Age Equivalent is the individual's ability; skill, knowledge, or measurement expressed as the age at which most individuals reach the same level (age norm). The Age Norm is the average score of a particular test completed by children of a given chronological age.
For example, the mental age norm of a 6-year old female is determined by collecting a sample of 6-year old female children’s mental abilities, then calculating that average cognitive function as the age norm. This average mental function is the age norm for that group. The cognitive function equivalent of the 6-year-old female will then be compared against this age norm.
Age Equivalents are not only used in intelligence measurement, but also physical development such as physical growth (i.e., height and weight, verbal quantity and quality) and motor skills. There are age equivalents, timetables of development, for both prenatal and throughout childhood.
Some tests which use age equivalents include: WIAT, Oral and Written Language Scales-Written Expression (OWLS WE), Peabody gross motor scale, Mullen Scales of Early Learning for the Assessment of Young Children with Autism Spectrum Disorders, and some early intervention tests. Some tests will use age norms as an additional evaluation tool with standard scores.
Age equivalents only report relative standing of different students on the same test and are more intuitively understandable. They give a frame of reference for growth and can provide problem-warning signs.
Since there is a relationship between maturation and learning, it suggests a timetable. But because individuals are different, they cannot be expected to be in the same place at the same time. Even though two children are the same mental age, they may not both be ready for the same school tasks, such as reading.
Because of comparisons to norms, failing to master developmental tasks as expected may cause unfavorable social judgments and a limited foundation for later tasks. Care should be taken to avoid a negative (self) judgment resulting in feelings of inadequacy.
Age equivalents are ordinal data, which means there are not equal units between scores. The development curves are higher in younger children and plateau with older children and adults. Because of this, there are larger differences between scores of younger as compared to older children. Unless the practitioner understands the difference in the amount of variance, it may cause difficulty with the interpretation; as such, should not be used alone to make decisions.
Standardized tests usually use normative scores, so there is a measurement within an age group. Standard scores provide a more accurate view of an examinee’s ability because they are based not only on the mean at a given age level but also on the distribution of scores within the age group. Age equivalents are measured in groups between ages. Age norms are calculated from group scores, not individuals within the group.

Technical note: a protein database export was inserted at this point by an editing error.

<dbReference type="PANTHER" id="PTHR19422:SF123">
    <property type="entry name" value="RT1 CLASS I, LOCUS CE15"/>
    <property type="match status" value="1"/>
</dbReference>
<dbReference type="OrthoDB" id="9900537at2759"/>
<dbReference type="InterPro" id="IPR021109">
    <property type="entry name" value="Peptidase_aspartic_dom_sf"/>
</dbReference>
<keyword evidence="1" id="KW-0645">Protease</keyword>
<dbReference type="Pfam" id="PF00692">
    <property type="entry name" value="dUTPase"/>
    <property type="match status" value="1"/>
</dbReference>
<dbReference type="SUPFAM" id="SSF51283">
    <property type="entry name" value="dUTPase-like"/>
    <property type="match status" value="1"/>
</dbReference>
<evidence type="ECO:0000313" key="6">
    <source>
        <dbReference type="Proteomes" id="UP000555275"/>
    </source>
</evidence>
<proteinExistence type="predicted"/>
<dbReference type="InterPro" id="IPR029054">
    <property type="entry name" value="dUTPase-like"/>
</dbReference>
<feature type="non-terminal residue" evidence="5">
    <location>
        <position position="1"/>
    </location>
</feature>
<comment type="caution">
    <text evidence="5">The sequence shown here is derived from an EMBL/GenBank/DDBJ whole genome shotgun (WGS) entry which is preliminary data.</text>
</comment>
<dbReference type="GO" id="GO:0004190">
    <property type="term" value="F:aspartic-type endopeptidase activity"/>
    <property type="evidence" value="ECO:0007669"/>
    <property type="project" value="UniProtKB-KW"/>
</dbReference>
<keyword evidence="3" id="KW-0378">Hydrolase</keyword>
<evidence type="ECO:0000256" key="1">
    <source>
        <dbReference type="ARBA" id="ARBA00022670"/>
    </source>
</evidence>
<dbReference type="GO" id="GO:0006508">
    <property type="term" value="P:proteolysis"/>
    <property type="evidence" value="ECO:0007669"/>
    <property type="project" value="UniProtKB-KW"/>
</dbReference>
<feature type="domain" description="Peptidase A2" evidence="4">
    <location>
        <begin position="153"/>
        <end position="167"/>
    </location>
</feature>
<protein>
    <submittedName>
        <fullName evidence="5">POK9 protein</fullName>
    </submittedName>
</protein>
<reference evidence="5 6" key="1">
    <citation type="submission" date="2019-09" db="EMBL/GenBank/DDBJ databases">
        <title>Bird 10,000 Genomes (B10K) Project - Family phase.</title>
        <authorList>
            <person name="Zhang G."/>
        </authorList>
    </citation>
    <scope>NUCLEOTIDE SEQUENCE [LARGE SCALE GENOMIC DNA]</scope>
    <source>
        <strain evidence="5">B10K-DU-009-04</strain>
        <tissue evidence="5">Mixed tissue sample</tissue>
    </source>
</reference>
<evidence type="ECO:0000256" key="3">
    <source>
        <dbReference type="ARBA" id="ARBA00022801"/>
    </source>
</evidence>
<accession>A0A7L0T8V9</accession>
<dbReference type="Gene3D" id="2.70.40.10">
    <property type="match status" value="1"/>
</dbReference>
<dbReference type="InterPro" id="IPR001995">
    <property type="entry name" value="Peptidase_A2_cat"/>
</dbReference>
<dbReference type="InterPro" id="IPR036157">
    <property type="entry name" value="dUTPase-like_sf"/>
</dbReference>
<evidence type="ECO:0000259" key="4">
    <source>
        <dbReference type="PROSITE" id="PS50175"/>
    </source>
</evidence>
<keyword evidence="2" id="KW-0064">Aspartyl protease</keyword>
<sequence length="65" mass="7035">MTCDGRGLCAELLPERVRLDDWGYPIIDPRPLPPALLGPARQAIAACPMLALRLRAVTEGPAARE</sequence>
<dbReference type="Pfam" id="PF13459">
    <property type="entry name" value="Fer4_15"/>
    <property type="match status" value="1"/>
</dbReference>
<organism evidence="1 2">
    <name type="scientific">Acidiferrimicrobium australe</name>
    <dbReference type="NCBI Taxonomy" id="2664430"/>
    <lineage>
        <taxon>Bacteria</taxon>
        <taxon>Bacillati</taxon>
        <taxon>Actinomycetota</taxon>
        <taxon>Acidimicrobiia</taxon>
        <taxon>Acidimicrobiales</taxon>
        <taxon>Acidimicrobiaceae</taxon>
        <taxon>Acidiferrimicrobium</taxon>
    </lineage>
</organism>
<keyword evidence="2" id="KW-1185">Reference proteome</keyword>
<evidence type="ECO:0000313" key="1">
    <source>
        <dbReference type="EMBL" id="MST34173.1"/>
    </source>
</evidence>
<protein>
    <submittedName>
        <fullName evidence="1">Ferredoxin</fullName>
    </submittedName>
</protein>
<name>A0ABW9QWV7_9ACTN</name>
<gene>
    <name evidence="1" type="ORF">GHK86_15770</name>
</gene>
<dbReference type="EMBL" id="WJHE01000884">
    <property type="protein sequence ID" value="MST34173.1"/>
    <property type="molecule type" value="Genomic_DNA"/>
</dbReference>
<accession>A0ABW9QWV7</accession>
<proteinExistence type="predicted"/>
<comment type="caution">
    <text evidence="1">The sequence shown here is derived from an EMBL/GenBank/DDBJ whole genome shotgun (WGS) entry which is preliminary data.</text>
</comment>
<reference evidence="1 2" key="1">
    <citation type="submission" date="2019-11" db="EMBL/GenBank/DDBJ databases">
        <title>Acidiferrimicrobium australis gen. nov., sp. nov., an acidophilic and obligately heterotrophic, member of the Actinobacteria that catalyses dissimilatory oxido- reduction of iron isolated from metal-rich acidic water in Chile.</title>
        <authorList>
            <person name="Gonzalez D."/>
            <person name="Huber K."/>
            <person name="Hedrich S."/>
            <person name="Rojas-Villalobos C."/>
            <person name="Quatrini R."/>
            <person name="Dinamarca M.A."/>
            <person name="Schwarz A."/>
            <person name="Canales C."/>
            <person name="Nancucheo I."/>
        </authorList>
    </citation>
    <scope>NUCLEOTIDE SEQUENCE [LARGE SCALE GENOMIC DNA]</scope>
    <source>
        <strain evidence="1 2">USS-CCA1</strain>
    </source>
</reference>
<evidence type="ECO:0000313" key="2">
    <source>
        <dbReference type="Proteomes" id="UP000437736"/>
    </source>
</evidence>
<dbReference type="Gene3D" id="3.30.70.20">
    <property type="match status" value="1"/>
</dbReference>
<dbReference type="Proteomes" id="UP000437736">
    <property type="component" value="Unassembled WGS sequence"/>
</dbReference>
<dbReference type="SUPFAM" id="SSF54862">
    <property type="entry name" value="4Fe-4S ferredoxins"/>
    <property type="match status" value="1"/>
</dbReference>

Analysis of variance from the mean cannot be calculated with age equivalents. Age norms assume scores are evenly distributed, but there is no way to know how the scores are in actuality clustered. If scores cluster around the top or bottom of the scale it means that change can only be detected in the other direction. This introduces a bias called “ceiling” or “floor” effects. In a ceiling effect, the majority of scores is at or near the maximum possible for the test and is limited by a lack of variability. This presents statistical problems. The test can’t measure traits above its ceiling. This violates statistical assumptions and limits reliability results.
Relevance to Childhood Development
Age equivalents are used to make decisions about intellectual development, academic achievement, and the discrepancy between them to help identify Learning Disabilities (LD). It also measures comparisons of intellectual ability. IQ is a measure of intelligence calculated by mental age divided by actual age. Even the fact that IQ can change illustrates the problem with analyzing mental age. To minimize this occurrence, it is statistically calculated as a distribution on the bell curve.
Growth and Development
One of the more universally accepted theories is that child development is sequential in nature; that there is often a hierarchy of skills creating milestones or stages. Since all humans go through the same steps, comparisons should be able to be made. Stages are monitored from babyhood on up, observing these steps. The approximate ages at which steps occur are charted on developmental scales. Generally, development is measured in the following areas: fine motor, gross motor, cognitive, self-help, social emotional, and expressive and receptive language. Age equivalents are compared to age norms to determine if development is occurring as expected.